Be sure to tailor your experiences to be applicable to a cover letter or interview. Phrases like “My studies in Japan provided me with a great insight into the cultural differences that influence consumers in different countries and improve my ability to contribute to international marketing initiatives.” will show your potential employer that study abroad played an important part in your experiences so far and will encourage them to ask you more about it if they don’t bring it up first.SA1


Overall, studying abroad offers a plethora of unique experiences and helps you to learn a lot about yourself. Know how to sell yourself and communicate how studying abroad affected you. Try to remember and document specific occurrences that took place while you were studying abroad and how it can be transformed into a great story to tell during an interview. Remember what others said about you abroad (whether it be your teacher, locals, or fellow students) and use it to back yourself up.

Studying abroad can be a great experience, and it can certainly be quite resume enhancing. If you need help figuring out how to transform your experiences for a resume or cover letter, visit the CCO during drop in hours (M-F between 10 AM and 4 PM) in YOUNG 132. If you need help deciding whether or not studying abroad is right for you, and what kind of experience you’re looking for, visit the Study Abroad Office right down the hall in YOUNG 105.

Internship Spotlight: Taylor Doolen

Tyler_DoolenMajor: Construction Engineering and Management
Year: Sophomore

Where did you work this summer?
DPR Construction – Bay Area, California

What was your role?
Project Engineer Intern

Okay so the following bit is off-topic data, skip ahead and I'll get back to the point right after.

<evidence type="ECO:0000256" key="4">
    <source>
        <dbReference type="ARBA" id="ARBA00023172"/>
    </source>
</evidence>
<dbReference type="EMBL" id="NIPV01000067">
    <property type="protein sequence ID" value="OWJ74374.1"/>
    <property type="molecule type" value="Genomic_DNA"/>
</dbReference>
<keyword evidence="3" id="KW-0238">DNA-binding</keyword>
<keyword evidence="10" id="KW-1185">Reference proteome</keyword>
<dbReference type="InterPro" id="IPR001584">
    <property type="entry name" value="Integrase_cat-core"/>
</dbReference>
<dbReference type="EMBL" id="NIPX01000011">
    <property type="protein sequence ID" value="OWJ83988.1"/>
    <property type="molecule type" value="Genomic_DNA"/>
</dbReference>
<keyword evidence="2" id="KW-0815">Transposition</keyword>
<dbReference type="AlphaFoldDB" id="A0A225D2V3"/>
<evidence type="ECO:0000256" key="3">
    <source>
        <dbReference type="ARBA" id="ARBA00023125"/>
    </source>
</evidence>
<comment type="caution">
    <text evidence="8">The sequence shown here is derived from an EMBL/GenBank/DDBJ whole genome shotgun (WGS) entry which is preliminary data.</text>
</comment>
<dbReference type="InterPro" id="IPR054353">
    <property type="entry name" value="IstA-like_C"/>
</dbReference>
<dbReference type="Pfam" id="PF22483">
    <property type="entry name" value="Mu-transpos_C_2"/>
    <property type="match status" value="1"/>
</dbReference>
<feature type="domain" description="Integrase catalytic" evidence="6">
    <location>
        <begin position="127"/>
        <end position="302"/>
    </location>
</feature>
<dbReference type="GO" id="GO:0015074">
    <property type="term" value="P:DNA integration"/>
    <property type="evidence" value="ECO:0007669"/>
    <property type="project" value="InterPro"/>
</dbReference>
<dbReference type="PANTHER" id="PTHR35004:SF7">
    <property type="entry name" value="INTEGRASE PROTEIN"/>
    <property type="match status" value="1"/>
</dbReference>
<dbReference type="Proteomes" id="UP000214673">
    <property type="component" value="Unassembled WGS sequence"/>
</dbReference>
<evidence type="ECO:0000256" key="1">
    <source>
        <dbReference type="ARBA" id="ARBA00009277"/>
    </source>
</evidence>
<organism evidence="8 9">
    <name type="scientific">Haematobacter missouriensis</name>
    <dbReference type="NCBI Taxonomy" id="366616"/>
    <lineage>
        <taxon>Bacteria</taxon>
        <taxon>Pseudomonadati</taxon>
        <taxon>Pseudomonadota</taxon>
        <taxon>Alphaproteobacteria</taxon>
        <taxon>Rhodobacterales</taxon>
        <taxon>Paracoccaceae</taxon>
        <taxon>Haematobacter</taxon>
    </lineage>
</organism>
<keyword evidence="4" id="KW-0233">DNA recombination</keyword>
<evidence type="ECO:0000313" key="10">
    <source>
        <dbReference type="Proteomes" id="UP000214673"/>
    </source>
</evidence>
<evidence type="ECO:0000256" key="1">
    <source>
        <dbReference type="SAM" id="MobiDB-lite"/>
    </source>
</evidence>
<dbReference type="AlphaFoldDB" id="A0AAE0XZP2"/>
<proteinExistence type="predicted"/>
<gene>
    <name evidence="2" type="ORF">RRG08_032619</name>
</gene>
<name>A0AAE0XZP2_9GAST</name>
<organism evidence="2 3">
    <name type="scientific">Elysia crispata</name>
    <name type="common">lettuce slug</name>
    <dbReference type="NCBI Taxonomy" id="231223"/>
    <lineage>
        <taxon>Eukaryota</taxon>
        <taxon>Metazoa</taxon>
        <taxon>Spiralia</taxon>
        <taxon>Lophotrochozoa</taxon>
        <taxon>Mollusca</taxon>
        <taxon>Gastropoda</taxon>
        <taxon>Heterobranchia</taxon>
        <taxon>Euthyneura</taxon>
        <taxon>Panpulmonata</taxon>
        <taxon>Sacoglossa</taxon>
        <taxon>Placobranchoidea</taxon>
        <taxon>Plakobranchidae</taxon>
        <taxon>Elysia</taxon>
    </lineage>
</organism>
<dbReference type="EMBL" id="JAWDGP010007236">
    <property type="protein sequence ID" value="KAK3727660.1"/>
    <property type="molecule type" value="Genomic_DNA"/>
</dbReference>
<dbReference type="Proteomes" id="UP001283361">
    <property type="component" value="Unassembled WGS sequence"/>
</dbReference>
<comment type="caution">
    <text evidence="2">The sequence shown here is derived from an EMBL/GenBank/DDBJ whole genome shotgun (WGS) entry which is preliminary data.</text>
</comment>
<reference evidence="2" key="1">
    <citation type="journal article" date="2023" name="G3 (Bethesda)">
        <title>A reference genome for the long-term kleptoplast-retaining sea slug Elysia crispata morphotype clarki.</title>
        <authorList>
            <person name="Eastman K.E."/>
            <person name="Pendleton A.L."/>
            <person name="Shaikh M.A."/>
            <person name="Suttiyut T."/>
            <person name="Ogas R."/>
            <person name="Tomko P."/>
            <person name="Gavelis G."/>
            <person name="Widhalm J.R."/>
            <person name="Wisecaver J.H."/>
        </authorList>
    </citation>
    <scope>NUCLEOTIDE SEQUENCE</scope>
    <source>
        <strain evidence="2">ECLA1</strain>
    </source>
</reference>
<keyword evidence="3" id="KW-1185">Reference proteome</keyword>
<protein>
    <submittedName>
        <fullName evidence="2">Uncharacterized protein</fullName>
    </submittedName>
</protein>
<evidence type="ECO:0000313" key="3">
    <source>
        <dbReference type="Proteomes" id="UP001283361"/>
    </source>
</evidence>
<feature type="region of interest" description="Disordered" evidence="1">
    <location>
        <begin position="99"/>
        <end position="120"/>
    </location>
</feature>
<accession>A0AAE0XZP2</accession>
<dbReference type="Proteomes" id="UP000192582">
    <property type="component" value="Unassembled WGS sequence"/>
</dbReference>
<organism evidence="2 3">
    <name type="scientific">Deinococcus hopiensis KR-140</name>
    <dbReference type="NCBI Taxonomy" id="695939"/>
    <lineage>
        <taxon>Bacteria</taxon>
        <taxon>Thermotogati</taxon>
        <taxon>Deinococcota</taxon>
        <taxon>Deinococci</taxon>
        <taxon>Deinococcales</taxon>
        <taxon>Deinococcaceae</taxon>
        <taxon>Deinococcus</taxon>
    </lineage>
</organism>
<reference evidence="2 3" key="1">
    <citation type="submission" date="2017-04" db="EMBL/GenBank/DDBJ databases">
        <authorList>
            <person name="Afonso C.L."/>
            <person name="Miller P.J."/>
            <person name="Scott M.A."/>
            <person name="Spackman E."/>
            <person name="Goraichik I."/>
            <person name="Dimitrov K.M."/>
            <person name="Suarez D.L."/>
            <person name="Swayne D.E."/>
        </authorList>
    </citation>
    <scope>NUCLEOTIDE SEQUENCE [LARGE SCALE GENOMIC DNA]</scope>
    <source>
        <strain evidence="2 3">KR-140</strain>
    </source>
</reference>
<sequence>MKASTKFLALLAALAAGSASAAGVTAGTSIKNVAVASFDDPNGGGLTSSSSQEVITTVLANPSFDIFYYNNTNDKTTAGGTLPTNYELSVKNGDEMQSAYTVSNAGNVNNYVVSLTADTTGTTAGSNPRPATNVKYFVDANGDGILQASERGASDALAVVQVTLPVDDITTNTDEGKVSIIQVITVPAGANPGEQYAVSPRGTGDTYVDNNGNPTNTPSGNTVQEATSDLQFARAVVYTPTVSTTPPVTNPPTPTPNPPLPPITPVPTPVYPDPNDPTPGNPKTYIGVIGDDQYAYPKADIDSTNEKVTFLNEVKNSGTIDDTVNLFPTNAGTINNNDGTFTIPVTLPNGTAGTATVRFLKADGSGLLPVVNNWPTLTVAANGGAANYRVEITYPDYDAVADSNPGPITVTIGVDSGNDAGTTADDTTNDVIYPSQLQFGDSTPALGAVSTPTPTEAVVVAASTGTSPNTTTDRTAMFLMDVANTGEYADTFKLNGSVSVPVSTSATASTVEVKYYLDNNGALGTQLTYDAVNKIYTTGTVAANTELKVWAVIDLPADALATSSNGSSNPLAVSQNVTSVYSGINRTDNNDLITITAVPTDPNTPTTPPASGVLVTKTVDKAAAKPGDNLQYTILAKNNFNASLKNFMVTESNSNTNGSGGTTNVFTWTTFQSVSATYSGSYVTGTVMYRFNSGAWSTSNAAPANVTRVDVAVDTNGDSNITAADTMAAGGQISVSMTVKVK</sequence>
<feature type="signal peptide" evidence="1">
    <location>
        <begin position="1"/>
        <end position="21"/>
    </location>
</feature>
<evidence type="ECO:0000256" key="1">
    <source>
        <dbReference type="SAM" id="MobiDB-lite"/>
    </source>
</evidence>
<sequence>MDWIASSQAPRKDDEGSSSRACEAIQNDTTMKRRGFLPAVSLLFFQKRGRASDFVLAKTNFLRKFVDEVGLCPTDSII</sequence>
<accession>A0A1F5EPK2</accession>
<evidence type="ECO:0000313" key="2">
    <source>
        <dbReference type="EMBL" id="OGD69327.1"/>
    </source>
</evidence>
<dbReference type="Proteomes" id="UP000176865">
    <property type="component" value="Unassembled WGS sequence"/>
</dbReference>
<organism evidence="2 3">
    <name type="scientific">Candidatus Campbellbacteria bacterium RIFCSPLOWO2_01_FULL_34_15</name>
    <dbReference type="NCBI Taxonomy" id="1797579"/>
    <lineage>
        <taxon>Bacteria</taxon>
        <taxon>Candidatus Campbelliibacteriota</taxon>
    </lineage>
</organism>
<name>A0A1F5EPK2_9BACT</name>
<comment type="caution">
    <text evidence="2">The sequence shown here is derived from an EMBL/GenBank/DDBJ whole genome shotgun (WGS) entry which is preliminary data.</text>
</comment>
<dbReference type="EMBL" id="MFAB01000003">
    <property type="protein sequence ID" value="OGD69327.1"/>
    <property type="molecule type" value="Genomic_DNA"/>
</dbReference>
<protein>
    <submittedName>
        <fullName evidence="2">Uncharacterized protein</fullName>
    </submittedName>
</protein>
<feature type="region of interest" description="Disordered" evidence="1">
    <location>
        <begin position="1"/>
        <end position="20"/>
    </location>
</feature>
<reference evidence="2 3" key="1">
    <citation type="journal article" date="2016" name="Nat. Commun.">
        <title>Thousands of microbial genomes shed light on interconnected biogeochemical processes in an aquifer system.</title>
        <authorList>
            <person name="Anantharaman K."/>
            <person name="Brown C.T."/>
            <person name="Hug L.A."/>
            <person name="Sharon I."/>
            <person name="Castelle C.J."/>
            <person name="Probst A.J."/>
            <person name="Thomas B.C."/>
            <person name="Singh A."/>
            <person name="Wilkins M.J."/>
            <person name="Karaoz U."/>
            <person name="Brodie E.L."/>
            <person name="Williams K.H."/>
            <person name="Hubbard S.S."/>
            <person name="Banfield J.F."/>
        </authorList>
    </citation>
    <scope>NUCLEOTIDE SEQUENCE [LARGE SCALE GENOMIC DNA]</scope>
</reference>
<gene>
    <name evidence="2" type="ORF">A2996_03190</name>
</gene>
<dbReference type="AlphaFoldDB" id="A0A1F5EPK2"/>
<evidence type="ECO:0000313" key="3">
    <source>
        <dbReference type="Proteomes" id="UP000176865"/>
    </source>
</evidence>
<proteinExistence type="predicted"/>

What were your duties?
I coordinated between the DPR Interiors (Drywall) Self-Perform Work group and DPR general. My main responsibility was to ensure all drywall modeling (BIM) RFI’s (Requests for Information) were written, sent to DPR General, and responded to by the architect.

What were your objectives/goals/desired outcomes for this internship?
My main goal for the summer was to become more familiar with the commercial construction industry and learn more about different construction practices on large jobs.

Did you meet them?
Yes, I learned a great deal about a variety of processes in the commercial construction industry.

What part of your internship did you enjoy the most?
I most enjoyed all of the connections I made. There were several other interns that I dpr_constructionbefriended as well as a handful of DPR employees.

How did you learn about the position?
I learned about the position through talking with DPR representatives at the BCM career fair.

What was the application process like?
After talking with DPR representatives at the BCM career fair and giving them my resume, there was 1 interview a few days later.

Any tips for landing an internship?
Get experience in the field you want to go into and keep your grades up.


How Amelia Earhart’s Legacy Lives On Through the CCO

Almost everyone knows the story of Amelia Earhart and the legacy she left behind. She was an inspiration to women and men alike everywhere, with her drive, determination and fearless attitude. At a time when women’s rights and opportunities were profoundly lagging behind men’s, she didn’t let the inequality suppress her and her career pursuits. She was the first female and second person EVER to fly across the Atlantic alone. Boilermakers take special pride in Amelia, as it was the Purdue Research Foundation who helped fund her final flight. It is assumed that Amelia came to Purdue because of our outstanding aviation and engineering programs, as well as being the first (and only, at the time) university with our own airport.